All Posts Tagged as 'Poor'
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New coronavirus cases across the world jump by the most ever in a single day, WHO says
The number of newly reported coronavirus cases worldwide hit a daily record this week with more than 100,000 new cases over the last 24 hours, according to the World Health Organization.
Almost two-thirds of the cases were reported in just four countries, WHO Director-General Tedros Adhanom Ghebreyesus said during a press conference Wednesday at the agency’s Geneva headquarters. “We still have a long way to go in this pandemic.”
The majority of new confirmed cases are coming from the Americas, followed by Europe, according to WHO’s daily report. The U.S. reported 45,251 new cases on Tuesday, according to the agency. Russia had the second-most reported cases Tuesday at 9,263, according to WHO.
Philadelphia schools, citing inequity, won't teach online
The Philadelphia School District will not offer remote instruction during the coronavirus shutdown, the superintendent announced Wednesday, citing equity concerns in a city where many students lack computers or high-speed internet at home.
School districts nationwide have been wrestling with the same issues as they explore ways to keep children engaged as classrooms are shuttered for weeks or longer.
In Philadelphia, where some teachers had been offering forms of optional remote instruction on their own, Superintendent William R. Hite Jr. said at a City Hall news conference that no students will be required to log on to a computer or submit assignments.
"If that’s not available to all children, we cannot make it available to some,” Hite said.
'Medieval' diseases flare as unsanitary living conditions proliferate
Jennifer Millar keeps trash bags and hand sanitizer near her tent, and she regularly pours water mixed with hydrogen peroxide on the sidewalk nearby. Keeping herself and the patch of concrete she calls home clean is a top priority.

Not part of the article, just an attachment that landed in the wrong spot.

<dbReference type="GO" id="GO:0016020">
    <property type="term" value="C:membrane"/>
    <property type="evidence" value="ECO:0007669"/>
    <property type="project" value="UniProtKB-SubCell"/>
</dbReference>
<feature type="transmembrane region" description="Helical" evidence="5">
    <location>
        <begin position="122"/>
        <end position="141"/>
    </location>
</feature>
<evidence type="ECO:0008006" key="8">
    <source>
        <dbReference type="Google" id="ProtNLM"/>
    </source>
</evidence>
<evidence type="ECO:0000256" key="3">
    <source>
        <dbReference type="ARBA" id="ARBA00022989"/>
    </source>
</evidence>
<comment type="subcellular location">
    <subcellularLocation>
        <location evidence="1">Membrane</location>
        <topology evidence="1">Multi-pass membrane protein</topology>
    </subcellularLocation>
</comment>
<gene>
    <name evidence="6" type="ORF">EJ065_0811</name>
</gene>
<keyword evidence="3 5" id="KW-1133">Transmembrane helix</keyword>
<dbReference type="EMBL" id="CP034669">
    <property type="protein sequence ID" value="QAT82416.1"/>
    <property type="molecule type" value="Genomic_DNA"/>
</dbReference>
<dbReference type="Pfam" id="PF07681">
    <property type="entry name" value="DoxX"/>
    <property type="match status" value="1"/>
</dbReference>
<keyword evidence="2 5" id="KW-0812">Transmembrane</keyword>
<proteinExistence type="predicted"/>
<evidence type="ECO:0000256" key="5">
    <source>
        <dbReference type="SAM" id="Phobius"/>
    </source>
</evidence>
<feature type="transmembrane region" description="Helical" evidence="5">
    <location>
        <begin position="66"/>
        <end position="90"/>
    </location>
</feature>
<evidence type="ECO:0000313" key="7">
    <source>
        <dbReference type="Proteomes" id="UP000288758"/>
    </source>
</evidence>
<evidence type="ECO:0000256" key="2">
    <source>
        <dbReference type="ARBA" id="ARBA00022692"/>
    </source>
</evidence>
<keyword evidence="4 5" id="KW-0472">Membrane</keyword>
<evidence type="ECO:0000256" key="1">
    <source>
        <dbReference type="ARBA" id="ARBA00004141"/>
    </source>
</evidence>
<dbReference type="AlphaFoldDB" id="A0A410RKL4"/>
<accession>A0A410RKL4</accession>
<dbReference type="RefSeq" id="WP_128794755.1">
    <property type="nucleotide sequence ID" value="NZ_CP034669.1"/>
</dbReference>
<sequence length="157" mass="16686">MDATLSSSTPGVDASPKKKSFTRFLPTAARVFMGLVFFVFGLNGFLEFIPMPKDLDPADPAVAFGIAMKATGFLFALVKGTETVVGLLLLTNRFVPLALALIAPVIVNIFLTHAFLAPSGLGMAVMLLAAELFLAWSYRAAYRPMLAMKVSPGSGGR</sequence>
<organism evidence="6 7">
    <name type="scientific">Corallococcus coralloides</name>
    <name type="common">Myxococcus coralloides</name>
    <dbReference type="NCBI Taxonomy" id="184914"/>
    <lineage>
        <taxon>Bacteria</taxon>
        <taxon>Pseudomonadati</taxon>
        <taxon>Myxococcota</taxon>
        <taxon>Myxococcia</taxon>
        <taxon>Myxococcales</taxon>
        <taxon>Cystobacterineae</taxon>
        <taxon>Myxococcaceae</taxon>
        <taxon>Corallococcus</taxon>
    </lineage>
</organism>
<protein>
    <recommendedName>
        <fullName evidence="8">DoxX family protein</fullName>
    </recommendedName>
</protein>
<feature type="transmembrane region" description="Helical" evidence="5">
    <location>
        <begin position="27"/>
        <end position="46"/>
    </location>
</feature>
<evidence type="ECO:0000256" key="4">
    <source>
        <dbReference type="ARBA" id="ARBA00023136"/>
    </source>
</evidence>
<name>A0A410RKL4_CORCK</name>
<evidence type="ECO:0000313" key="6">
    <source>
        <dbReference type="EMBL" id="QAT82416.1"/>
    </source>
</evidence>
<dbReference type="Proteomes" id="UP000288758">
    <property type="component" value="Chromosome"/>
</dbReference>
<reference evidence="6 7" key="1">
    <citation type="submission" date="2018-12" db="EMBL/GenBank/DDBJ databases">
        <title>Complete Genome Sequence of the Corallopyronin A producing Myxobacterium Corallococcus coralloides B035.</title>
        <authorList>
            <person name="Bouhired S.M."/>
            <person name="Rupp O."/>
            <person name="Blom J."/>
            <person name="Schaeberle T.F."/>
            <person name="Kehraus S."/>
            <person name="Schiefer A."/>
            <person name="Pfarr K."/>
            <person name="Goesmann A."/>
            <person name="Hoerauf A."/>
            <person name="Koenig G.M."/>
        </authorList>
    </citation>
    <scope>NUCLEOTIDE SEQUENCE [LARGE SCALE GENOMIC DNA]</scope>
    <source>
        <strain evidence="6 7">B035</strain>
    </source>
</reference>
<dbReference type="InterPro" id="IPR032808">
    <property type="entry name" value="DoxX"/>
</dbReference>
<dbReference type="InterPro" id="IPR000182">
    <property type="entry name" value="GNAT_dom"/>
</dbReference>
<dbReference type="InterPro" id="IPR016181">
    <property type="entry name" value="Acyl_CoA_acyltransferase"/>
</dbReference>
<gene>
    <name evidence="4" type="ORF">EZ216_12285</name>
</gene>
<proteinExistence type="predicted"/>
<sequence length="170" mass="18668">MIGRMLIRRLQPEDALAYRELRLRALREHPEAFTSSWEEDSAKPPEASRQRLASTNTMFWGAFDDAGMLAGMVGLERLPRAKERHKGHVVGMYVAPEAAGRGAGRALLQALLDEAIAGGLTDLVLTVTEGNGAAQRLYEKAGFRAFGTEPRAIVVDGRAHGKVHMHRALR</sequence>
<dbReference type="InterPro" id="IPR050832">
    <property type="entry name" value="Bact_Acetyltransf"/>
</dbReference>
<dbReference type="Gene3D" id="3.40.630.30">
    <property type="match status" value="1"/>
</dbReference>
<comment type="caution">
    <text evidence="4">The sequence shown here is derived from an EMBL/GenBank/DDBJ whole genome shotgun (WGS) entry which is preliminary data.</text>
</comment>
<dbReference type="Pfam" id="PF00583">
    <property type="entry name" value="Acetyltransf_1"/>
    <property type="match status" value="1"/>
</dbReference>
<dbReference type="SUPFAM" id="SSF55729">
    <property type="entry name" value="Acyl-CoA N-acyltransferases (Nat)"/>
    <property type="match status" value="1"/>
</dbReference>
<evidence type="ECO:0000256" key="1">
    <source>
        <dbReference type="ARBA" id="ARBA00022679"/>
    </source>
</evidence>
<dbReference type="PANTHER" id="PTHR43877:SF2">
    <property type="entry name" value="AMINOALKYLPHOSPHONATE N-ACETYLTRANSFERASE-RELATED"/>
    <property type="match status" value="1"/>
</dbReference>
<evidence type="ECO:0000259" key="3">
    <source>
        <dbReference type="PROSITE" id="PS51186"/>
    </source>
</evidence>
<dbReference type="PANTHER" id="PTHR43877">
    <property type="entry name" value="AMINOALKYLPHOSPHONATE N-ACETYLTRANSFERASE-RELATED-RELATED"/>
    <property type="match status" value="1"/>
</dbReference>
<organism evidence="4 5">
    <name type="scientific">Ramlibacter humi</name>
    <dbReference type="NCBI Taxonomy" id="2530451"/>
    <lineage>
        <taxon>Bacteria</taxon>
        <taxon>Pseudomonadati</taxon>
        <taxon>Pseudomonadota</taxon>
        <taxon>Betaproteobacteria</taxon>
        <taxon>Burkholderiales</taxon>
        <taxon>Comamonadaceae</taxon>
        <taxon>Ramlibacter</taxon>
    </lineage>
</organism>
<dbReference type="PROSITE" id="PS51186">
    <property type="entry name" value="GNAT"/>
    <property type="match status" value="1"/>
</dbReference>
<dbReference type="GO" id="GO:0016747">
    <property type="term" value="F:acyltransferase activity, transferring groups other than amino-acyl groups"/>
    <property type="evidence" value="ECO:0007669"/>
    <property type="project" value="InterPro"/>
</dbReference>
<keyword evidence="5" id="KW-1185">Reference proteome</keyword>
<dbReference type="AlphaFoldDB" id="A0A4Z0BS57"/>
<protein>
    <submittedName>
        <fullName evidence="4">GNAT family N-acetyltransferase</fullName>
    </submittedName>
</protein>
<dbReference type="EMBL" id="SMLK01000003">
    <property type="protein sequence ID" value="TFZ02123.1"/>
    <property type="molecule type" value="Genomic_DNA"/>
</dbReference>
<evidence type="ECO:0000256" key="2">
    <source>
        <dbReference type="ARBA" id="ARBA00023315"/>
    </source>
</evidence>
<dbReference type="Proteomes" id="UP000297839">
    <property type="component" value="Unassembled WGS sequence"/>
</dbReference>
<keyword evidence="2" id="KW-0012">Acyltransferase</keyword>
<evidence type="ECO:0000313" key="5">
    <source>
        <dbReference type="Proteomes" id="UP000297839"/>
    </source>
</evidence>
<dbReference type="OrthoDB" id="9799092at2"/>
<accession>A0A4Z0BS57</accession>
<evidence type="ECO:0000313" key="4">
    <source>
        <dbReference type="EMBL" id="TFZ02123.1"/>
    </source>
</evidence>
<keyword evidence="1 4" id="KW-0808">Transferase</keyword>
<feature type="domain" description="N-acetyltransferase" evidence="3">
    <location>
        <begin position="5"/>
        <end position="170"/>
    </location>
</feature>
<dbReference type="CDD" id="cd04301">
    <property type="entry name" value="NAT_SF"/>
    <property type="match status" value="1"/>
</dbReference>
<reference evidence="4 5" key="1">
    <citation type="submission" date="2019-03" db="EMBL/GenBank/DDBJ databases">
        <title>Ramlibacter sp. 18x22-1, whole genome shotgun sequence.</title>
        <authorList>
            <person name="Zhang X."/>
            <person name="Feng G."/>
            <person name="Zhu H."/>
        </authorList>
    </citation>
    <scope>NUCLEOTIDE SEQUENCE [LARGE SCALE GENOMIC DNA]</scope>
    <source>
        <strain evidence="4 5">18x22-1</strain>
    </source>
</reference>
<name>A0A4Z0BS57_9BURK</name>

But this homeless encampment off a Hollywood freeway ramp is often littered with needles and trash, and soaked in urine. Rats occasionally scamper through, and Millar fears the consequences.
"I worry about all those diseases," said Millar, 43, who said she has been homeless most of her life.
Infectious diseases — some that ravaged populations in the Middle Ages — are resurging in California and around the country, and are hitting homeless populations especially hard.
GOP Lawmaker Says Emergency Rooms Should Be Able To Turn People Away
“I’m an emergency room nurse,” Black told MSNBC host Chuck Todd on Friday. “There are people that came into my emergency room that I, the nurse, was the first one to see them. I could have sent them to a walk-in clinic or their doctor the next day, but because of a law that Congress put into place to say, no, I have to treat everybody that walks into that emergency room.”
“You took away our ability to say, ‘No, an emergency room is not the proper place.’ And then, you put a burden on top of that to say, ‘You must do that,’” added the congresswoman, who is also running for governor of Tennessee.
At issue is the Emergency Medical Treatment and Active Labor Act, which was signed into law by former President Ronald Reagan in 1986. It was a congressional response to stories of “patient dumping” ? hospitals would deny treatment to patients or send them elsewhere, usually because the individuals didn’t have insurance. Many of these patients were unemployed or were people of color.
Republicans plan massive cuts to programs for the poor
Under pressure to balance the budget and align with Trump, the House GOP has its eye on food stamps, welfare and perhaps even veterans’ benefits.
House Republicans just voted to slash hundreds of billions of dollars in health care for the poor as part of their Obamacare replacement. Now, they’re weighing a plan to take the scalpel to programs that provide meals to needy kids and housing and education assistance for low-income families.
President Donald Trump’s refusal to overhaul Social Security and Medicare — and his pricey wish-list for infrastructure, a border wall and tax cuts — is sending House budget writers scouring for pennies in politically sensitive places: safety-net programs for the most vulnerable.
Under enormous internal pressure to quickly balance the budget, Republicans are considering slashing more than $400 billion in spending through a process to evade Democratic filibusters in the Senate, multiple sources told POLITICO.